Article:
Discharge of URINE, liquid waste processed by the KIDNEY, from the body.
Abnormalities in the process of URINE voiding, including bladder control, frequency of URINATION, as well as the volume and composition of URINE.
Conditioning to defecate and urinate in culturally acceptable places.
The principle that after an organism learns to respond in a particular manner to a stimulus, that stimulus is effective in eliciting similar responses.
The normal process of elimination of fecal material from the RECTUM.
Inability to empty the URINARY BLADDER with voiding (URINATION).
A musculomembranous sac along the URINARY TRACT. URINE flows from the KIDNEYS into the bladder via the ureters (URETER), and is held there until URINATION.
A condition with recurring discomfort or pain in the URINARY BLADDER and the surrounding pelvic region without an identifiable disease. Severity of pain in interstitial cystitis varies greatly and often is accompanied by increased urination frequency and urgency.
Involuntary loss of URINE, such as leaking of urine. It is a symptom of various underlying pathological processes. Major types of incontinence include URINARY URGE INCONTINENCE and URINARY STRESS INCONTINENCE.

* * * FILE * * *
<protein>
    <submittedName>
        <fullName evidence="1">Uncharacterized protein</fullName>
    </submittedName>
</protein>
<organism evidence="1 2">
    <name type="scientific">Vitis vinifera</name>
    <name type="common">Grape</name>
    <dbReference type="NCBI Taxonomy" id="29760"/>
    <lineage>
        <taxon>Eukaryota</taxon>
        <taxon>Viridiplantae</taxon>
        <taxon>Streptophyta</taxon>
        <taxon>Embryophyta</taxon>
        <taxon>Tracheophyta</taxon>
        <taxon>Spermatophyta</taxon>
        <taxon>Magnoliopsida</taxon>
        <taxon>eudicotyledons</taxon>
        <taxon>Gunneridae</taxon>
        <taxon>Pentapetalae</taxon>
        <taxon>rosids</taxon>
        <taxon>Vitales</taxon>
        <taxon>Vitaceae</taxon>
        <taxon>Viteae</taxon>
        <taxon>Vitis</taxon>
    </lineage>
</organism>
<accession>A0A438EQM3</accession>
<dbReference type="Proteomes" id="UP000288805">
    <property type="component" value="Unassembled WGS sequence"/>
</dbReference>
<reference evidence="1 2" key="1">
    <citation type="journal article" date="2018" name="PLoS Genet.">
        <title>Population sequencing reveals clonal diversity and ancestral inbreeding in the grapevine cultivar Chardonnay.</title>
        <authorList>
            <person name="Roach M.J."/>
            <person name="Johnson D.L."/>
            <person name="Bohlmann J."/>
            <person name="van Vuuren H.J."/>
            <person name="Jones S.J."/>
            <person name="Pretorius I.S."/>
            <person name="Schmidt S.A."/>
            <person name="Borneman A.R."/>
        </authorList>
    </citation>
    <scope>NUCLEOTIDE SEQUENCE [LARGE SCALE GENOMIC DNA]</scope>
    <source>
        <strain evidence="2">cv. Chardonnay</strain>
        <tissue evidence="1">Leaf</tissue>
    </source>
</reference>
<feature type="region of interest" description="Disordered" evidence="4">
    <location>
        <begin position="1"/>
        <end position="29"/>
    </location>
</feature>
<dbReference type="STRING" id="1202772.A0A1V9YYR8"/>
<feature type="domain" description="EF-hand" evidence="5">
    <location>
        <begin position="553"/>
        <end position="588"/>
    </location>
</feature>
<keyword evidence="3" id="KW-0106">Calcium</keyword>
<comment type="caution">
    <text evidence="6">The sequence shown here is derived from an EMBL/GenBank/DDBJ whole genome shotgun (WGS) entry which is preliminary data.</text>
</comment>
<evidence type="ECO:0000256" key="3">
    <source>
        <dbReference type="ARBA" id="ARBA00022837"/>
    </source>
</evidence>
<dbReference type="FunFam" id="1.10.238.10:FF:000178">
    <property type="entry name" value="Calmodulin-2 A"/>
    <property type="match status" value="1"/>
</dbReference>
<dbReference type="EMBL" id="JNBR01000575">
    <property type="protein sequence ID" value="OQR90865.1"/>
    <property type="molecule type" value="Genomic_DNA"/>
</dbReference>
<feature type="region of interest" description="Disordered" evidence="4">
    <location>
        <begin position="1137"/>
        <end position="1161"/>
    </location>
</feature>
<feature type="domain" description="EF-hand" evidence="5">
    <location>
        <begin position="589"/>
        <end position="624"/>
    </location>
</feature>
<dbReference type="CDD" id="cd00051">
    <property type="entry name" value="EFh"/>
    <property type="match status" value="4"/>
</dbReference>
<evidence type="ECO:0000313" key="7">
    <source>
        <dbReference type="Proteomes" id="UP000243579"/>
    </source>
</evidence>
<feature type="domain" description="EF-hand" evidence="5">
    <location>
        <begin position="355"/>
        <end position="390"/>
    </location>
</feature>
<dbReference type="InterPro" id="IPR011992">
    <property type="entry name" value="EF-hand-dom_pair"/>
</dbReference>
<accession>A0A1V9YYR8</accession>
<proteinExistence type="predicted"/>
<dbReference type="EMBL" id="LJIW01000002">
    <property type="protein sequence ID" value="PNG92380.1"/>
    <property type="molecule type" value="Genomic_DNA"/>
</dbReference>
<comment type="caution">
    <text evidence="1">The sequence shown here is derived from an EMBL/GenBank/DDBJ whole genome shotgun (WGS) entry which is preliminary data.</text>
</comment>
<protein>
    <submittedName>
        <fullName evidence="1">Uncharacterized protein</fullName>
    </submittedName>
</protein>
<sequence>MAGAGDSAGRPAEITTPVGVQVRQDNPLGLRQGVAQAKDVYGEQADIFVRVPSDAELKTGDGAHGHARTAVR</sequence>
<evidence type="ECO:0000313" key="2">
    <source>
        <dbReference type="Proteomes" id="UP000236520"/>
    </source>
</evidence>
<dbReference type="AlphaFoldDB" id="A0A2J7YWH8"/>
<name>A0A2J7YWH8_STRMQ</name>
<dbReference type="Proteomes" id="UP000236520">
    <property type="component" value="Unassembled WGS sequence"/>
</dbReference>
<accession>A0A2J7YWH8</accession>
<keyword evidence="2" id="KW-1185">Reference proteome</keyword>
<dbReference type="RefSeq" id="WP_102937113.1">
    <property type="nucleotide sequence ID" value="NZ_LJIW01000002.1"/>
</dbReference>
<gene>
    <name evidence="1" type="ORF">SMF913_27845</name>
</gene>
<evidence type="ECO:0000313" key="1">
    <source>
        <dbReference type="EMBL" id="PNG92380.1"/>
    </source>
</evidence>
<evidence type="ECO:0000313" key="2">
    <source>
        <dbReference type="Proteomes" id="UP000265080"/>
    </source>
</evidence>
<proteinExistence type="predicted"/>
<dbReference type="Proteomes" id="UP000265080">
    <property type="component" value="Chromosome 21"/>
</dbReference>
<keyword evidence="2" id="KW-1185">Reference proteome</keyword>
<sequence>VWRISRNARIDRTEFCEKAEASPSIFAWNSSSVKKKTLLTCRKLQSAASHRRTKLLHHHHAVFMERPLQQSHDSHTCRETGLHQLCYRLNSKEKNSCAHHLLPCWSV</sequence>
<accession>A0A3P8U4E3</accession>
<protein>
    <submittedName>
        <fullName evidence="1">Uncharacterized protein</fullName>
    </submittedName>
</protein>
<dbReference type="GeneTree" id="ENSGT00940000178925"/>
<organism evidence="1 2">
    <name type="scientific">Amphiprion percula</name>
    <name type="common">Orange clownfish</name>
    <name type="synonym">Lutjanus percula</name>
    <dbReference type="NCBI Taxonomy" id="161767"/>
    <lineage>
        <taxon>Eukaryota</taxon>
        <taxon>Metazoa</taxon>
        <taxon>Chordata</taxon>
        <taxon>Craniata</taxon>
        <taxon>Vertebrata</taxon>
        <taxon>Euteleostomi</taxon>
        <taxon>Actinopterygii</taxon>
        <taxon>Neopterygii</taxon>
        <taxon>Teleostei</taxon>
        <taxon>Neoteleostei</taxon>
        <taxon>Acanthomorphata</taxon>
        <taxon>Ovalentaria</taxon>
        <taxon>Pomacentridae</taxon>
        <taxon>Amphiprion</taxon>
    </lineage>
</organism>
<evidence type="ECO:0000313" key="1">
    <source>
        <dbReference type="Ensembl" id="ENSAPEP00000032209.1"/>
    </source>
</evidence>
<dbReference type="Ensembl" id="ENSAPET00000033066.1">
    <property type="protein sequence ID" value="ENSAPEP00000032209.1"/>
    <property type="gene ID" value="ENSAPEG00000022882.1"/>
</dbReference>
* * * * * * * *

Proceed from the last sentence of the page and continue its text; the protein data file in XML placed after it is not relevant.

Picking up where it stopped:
A major affective disorder marked by severe mood swings (manic or major depressive episodes) and a tendency to remission and recurrence.
Psychiatric illness or diseases manifested by breakdowns in the adaptational process expressed primarily as abnormalities of thought, feeling, and behavior producing either distress or impairment of function.
Persistent and disabling ANXIETY.
Those disorders that have a disturbance in mood as their predominant feature.
Categorical classification of MENTAL DISORDERS based on criteria sets with defining features. It is produced by the American Psychiatric Association. (DSM-IV, page xxii)
Marked depression appearing in the involution period and characterized by hallucinations, delusions, paranoia, and agitation.
A behavior disorder originating in childhood in which the essential features are signs of developmentally inappropriate inattention, impulsivity, and hyperactivity. Although most individuals have symptoms of both inattention and hyperactivity-impulsivity, one or the other pattern may be predominant. The disorder is more frequent in males than females. Onset is in childhood. Symptoms often attenuate during late adolescence although a minority experience the full complement of symptoms into mid-adulthood. (From DSM-V)
Pain emanating from below the RIBS and above the ILIUM.
Inflammation of the KIDNEY involving the renal parenchyma (the NEPHRONS); KIDNEY PELVIS; and KIDNEY CALICES. It is characterized by ABDOMINAL PAIN; FEVER; NAUSEA; VOMITING; and occasionally DIARRHEA.